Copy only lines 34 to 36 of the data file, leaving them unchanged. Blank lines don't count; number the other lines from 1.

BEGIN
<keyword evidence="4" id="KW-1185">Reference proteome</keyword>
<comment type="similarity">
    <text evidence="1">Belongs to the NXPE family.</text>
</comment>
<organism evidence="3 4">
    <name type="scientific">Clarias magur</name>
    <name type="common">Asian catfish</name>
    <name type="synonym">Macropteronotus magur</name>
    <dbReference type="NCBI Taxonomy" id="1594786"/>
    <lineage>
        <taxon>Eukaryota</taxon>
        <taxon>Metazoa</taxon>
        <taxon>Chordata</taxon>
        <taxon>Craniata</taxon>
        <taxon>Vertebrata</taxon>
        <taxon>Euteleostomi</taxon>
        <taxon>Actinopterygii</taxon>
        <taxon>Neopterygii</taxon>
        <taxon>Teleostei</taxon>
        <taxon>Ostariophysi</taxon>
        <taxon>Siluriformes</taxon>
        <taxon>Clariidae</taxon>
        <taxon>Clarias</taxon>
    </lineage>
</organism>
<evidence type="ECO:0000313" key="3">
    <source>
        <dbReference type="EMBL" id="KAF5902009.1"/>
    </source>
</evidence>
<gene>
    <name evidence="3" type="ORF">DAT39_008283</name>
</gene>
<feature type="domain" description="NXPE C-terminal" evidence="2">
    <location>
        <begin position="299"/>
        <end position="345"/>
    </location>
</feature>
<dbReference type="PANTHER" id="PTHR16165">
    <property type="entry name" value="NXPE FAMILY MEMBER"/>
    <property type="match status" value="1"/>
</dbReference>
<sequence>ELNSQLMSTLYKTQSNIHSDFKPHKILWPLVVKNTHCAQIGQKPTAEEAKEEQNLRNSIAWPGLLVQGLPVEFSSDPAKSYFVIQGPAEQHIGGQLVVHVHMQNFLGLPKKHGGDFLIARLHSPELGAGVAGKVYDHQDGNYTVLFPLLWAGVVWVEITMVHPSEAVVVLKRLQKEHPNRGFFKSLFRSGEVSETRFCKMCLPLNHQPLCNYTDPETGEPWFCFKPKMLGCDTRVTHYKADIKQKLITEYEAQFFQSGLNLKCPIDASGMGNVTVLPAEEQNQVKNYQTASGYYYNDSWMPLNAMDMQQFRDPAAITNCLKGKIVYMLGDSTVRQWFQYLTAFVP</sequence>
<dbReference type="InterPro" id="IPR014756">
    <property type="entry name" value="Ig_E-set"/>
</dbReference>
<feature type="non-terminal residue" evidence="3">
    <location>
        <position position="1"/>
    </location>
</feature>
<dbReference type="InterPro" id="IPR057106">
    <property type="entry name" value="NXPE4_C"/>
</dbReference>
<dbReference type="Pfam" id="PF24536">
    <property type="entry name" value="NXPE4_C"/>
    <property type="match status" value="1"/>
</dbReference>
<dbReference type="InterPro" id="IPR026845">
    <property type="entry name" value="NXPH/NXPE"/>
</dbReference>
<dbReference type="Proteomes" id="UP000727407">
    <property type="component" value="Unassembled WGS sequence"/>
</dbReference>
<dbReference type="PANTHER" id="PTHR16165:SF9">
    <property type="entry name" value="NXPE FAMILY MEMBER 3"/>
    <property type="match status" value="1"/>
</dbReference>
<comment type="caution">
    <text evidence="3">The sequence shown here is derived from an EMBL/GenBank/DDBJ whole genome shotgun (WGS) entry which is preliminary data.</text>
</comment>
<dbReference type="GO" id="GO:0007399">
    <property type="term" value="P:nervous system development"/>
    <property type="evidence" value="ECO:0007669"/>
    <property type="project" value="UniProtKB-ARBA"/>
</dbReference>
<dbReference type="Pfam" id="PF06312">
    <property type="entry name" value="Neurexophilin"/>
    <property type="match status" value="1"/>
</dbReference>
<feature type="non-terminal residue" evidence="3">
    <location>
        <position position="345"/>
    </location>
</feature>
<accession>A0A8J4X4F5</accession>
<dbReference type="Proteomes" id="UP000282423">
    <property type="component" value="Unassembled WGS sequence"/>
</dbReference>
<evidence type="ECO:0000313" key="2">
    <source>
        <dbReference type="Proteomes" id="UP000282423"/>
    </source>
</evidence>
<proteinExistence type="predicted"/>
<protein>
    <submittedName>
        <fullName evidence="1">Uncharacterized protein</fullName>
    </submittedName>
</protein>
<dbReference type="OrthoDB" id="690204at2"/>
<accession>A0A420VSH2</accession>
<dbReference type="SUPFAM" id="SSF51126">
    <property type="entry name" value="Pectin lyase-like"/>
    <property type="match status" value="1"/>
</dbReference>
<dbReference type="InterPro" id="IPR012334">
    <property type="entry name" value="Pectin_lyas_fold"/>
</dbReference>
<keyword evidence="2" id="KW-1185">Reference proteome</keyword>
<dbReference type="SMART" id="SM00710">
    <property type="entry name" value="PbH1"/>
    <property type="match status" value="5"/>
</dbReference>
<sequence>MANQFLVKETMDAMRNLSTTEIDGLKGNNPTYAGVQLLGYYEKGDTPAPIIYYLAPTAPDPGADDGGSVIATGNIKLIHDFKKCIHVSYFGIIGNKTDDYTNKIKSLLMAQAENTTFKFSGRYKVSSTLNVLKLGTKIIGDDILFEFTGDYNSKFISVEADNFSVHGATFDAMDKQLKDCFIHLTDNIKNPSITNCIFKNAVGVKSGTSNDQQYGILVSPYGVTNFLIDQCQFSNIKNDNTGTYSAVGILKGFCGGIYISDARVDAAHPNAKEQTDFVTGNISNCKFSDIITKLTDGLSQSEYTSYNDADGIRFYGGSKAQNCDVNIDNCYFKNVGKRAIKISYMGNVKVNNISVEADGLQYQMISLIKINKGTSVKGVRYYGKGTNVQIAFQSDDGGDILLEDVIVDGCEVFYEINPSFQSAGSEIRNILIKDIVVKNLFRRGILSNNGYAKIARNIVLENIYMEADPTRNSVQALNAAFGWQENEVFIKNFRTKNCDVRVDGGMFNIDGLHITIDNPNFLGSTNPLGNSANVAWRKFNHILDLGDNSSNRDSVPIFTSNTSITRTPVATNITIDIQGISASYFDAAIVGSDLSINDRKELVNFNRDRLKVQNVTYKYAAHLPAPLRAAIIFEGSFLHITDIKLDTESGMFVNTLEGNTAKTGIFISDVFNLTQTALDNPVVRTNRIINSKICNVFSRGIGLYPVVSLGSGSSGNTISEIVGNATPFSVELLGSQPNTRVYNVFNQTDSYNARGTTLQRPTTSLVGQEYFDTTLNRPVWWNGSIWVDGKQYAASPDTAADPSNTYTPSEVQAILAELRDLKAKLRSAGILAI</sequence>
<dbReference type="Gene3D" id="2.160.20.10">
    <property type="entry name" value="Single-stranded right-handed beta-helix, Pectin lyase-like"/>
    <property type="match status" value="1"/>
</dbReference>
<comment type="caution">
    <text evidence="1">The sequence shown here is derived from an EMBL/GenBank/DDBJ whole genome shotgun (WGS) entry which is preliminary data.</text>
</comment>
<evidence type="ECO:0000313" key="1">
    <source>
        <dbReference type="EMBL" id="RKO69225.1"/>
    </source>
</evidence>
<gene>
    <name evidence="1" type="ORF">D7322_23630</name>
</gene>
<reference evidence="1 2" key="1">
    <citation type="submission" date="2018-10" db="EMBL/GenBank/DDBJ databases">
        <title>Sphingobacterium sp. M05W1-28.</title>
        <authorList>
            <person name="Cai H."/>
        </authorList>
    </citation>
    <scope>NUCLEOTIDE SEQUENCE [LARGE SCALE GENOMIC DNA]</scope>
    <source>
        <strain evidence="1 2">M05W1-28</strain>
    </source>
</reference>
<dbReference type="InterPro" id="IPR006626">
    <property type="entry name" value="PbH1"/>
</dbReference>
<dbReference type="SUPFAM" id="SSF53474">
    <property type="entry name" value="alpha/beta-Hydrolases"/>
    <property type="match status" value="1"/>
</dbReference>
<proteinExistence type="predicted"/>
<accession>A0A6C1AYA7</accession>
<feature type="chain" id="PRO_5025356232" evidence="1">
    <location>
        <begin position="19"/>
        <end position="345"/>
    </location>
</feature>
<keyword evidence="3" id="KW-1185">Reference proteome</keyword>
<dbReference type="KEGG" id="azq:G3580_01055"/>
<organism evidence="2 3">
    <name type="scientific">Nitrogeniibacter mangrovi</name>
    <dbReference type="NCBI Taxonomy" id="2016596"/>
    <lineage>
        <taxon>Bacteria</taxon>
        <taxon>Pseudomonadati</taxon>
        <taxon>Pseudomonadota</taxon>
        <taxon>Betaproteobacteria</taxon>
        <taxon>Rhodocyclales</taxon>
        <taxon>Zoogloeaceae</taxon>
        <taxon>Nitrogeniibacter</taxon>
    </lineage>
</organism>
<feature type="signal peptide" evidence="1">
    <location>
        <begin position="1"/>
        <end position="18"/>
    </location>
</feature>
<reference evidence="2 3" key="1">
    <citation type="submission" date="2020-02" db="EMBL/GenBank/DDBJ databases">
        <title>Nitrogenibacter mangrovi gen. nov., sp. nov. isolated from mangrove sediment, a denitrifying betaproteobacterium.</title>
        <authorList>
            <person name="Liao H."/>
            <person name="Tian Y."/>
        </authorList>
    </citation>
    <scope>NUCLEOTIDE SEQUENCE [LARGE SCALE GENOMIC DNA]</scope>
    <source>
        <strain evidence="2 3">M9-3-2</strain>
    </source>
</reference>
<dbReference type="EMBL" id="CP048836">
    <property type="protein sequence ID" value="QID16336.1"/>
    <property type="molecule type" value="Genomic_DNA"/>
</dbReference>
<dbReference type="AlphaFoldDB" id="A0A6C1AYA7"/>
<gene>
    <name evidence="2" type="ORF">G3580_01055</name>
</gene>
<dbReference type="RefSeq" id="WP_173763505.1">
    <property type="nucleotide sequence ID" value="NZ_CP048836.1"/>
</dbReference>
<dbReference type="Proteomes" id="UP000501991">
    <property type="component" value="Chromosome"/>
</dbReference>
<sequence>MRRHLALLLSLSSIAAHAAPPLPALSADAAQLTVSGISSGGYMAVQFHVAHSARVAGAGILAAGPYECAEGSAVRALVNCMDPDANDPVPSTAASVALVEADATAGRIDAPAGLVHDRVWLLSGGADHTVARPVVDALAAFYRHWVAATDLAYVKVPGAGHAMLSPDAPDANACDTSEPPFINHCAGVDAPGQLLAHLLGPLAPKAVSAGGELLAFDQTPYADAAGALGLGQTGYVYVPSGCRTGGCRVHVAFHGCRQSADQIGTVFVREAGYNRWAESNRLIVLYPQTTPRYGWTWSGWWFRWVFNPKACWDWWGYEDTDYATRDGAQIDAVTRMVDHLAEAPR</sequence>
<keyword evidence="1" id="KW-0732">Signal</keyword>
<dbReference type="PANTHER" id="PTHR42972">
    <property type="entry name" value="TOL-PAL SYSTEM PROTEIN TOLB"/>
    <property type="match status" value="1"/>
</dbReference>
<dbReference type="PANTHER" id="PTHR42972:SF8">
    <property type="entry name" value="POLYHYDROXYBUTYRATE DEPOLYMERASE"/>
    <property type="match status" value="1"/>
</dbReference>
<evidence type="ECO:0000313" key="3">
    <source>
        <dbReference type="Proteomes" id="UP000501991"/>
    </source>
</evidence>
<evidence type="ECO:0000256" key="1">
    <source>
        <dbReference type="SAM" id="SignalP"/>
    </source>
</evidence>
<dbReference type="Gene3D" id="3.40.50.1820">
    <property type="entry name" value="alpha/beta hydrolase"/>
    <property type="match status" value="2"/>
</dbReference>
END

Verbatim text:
<feature type="domain" description="NXPE C-terminal" evidence="2">
    <location>
        <begin position="299"/>